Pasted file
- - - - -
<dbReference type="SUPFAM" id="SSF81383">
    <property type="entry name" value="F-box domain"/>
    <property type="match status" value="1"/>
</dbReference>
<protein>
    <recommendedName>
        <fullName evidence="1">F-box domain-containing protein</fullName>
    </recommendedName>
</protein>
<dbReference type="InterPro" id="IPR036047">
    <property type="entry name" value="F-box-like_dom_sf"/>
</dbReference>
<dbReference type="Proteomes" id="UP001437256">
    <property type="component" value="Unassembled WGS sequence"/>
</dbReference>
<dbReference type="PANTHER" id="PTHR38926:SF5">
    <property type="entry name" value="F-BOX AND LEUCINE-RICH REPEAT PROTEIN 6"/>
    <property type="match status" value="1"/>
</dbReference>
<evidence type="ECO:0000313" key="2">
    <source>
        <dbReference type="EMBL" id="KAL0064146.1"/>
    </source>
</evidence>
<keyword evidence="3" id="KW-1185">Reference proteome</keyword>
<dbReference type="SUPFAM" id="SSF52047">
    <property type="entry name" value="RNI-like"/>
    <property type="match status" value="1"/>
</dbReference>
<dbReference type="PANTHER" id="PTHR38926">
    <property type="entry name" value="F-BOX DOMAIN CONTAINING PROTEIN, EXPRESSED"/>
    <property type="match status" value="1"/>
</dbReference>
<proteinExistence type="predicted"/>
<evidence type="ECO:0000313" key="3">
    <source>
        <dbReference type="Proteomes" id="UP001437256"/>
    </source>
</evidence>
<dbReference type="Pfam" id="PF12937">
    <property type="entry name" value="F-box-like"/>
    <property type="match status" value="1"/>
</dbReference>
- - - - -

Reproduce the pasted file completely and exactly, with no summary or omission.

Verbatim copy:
<dbReference type="SUPFAM" id="SSF81383">
    <property type="entry name" value="F-box domain"/>
    <property type="match status" value="1"/>
</dbReference>
<protein>
    <recommendedName>
        <fullName evidence="1">F-box domain-containing protein</fullName>
    </recommendedName>
</protein>
<dbReference type="InterPro" id="IPR036047">
    <property type="entry name" value="F-box-like_dom_sf"/>
</dbReference>
<dbReference type="Proteomes" id="UP001437256">
    <property type="component" value="Unassembled WGS sequence"/>
</dbReference>
<dbReference type="PANTHER" id="PTHR38926:SF5">
    <property type="entry name" value="F-BOX AND LEUCINE-RICH REPEAT PROTEIN 6"/>
    <property type="match status" value="1"/>
</dbReference>
<evidence type="ECO:0000313" key="2">
    <source>
        <dbReference type="EMBL" id="KAL0064146.1"/>
    </source>
</evidence>
<keyword evidence="3" id="KW-1185">Reference proteome</keyword>
<dbReference type="SUPFAM" id="SSF52047">
    <property type="entry name" value="RNI-like"/>
    <property type="match status" value="1"/>
</dbReference>
<dbReference type="PANTHER" id="PTHR38926">
    <property type="entry name" value="F-BOX DOMAIN CONTAINING PROTEIN, EXPRESSED"/>
    <property type="match status" value="1"/>
</dbReference>
<proteinExistence type="predicted"/>
<evidence type="ECO:0000313" key="3">
    <source>
        <dbReference type="Proteomes" id="UP001437256"/>
    </source>
</evidence>
<dbReference type="Pfam" id="PF12937">
    <property type="entry name" value="F-box-like"/>
    <property type="match status" value="1"/>
</dbReference>